GCSE pupils penalised for poor spelling and grammar

The Telegraph is claiming results in key GCSE subjects could fall following the introduction of new rules that penalise pupils for poor spelling, punctuation and grammar…

The number of pupils given A* to C grades may drop after it was revealed that candidates will lose marks for poor standards of literacy for the first time this summer.

The changes – being applied to English literature, history, geography and religious studies – will see five per cent of marks deducted for misspelling words, sloppy sentence structure and poor use of full stops, question marks, commas and apostrophes.

Pupils will also be penalised for failing to adopt specialist vocabulary in their answers.

Spelling, punctuation and grammar is already worth 12 per cent of total marks in English and English language – reflecting the importance of these skills in the subjects.

The disclosure comes just days before 600,000 schoolchildren across England, Wales and Northern Ireland receive their GCSE results.

Reforms to exams in England have been introduced amid fears that thousands of children currently leave school without being able to compose a sentence, spell difficult words or write a coherent letter or email.

Business leaders have repeatedly complained that too many young people enter the workplace lacking basic literacy.

Prof Alan Smithers, director of the Centre for Education and Employment Research at Buckingham University, suggested it could lead to a decline in the number of top grades at a time when many pupils are allowing mobile phone “text speak” to creep into their written work.

“It is an important step because good spelling and grammar is crucial but it may well lower grades a bit, particularly as young people have been so keen to invent their own variations of the language for texts and Tweets,” he said.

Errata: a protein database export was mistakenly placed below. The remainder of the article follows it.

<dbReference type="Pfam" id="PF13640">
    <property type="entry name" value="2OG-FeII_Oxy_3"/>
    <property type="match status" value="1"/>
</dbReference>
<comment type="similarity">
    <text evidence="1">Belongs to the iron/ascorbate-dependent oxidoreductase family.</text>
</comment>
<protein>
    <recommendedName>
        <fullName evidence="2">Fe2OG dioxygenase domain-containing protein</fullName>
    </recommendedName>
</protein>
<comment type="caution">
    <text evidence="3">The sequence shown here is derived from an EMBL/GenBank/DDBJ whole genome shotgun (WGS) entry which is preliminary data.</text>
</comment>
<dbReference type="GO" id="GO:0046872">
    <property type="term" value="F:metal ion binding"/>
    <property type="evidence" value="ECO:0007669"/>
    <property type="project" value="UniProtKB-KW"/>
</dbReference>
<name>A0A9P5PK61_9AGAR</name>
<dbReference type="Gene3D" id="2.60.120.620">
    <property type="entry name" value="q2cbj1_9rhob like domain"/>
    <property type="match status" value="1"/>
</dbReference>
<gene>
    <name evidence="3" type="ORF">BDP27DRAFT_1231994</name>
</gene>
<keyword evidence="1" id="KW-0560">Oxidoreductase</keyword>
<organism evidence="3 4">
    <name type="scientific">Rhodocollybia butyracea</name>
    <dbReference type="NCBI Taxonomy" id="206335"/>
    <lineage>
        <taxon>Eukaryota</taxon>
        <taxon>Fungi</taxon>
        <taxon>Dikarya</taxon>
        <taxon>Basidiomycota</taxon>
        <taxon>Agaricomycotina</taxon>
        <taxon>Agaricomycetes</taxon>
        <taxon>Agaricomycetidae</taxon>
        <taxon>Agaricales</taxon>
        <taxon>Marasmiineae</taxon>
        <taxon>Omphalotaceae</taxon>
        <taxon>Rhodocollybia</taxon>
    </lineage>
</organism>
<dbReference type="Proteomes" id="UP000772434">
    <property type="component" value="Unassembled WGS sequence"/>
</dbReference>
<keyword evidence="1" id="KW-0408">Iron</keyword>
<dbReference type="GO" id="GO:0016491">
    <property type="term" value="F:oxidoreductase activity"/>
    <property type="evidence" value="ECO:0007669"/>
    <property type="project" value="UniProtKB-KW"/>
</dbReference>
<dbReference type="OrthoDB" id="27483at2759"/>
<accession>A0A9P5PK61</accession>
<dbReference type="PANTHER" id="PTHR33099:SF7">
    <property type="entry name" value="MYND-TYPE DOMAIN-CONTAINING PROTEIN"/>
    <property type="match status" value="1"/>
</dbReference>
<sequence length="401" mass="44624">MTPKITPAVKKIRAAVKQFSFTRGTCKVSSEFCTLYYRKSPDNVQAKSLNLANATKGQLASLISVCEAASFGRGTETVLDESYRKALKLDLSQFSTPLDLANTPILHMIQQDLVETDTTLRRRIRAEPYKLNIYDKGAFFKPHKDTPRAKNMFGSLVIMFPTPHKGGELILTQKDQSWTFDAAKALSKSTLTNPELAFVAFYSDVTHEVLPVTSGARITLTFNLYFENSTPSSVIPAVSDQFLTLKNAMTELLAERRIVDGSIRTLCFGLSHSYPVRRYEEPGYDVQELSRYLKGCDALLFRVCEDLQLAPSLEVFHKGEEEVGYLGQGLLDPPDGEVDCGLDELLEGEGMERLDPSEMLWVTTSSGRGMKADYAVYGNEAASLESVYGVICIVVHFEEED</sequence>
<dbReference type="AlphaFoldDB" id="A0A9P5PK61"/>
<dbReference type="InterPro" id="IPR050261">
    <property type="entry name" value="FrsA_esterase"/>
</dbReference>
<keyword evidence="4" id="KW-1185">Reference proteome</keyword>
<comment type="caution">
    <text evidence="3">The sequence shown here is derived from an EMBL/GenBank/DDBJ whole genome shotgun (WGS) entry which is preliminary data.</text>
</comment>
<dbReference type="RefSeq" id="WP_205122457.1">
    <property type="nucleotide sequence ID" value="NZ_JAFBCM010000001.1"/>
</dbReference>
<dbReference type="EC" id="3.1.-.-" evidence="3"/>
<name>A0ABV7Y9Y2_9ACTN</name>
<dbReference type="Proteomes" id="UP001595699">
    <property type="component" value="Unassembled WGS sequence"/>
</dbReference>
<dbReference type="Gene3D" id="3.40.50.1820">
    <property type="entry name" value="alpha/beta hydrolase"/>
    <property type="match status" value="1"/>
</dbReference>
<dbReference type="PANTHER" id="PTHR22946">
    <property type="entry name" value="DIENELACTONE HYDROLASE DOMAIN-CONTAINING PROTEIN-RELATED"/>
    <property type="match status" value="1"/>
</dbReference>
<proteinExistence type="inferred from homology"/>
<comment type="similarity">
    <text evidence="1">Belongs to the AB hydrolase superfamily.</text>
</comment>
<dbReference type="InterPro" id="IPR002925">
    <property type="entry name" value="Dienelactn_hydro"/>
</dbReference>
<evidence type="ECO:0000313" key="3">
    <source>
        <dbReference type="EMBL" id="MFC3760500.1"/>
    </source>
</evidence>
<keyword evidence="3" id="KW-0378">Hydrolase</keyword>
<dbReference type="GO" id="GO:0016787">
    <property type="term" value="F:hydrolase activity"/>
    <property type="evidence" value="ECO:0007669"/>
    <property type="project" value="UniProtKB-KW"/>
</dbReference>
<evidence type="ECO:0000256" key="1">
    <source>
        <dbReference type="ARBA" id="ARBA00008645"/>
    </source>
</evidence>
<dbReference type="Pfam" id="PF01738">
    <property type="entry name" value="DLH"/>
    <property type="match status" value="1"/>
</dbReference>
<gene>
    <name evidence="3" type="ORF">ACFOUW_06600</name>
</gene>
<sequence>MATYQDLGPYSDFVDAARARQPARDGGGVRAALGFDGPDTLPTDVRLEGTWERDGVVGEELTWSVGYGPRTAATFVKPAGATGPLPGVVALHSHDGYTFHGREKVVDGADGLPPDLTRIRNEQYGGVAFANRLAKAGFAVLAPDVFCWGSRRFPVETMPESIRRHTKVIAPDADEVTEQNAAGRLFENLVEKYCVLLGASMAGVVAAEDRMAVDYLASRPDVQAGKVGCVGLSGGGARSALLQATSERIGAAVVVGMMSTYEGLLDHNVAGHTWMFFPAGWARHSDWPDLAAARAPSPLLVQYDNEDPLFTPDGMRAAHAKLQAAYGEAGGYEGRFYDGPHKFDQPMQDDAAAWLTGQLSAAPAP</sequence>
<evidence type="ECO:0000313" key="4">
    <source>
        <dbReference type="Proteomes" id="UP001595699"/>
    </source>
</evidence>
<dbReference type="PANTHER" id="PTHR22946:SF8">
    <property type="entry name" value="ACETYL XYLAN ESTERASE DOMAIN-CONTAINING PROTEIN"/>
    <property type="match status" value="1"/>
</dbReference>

“There is now a premium on shortening words and taking out things like capital letters and apostrophes. The effect has been to make language more concise but also lose all of the signals that enable us to properly understand meaning.

“If five per cent of marks are going to be lost for this it may well bring some children below the C grade boundary. This is going to be a very important consideration.”

More at:  GCSE pupils penalised for poor spelling and grammar

Do you agree that students should be penalised for poor spelling and grammar in these subjects? If so, is it fair that marks are lowered when this hasn’t been a factor in previous years – should there be an adjustment? Please share in the comments or on twitter… 

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Categories: Secondary.

Comments

  1. frackham_edu

    SchoolsImprove huh? How is this news, we knew about this ages ago? Makes it sound like this has definitely happened, is that the case?

  2. MarkQui12591531

    SchoolsImprove What objective SPaG guidance is given to examiners? Can they always recognise a proper sentence?

  3. MinoHedgehog

    SchoolsImprove thanks for this. Let’s give our kids books, magazines, leaflets, brochures, take them to the library. LET ‘EM READ!

  4. teachcomputerEd

    SchoolsImprove Shouldn’t basic spelling & grammar be important? After all, it’s all about clear & accurate communication. Just my thoughts.

  5. gingerdisco99

    SchoolsImprove if you don’t correct at that age they are still doing it at A Level & Uni. Poor teachers though. Have to teach it to mark it

  6. Digitamworth

    SchoolsImprove Yet more disadvantage for those with #dyslexia unless they allow some concessions. Very worrying.

  7. The_Beacon_AET

    SchoolsImprove what about pupils with dyslexia? Surely this has to be taken into consideration doesn’t it? #sen #forgotten #personalised

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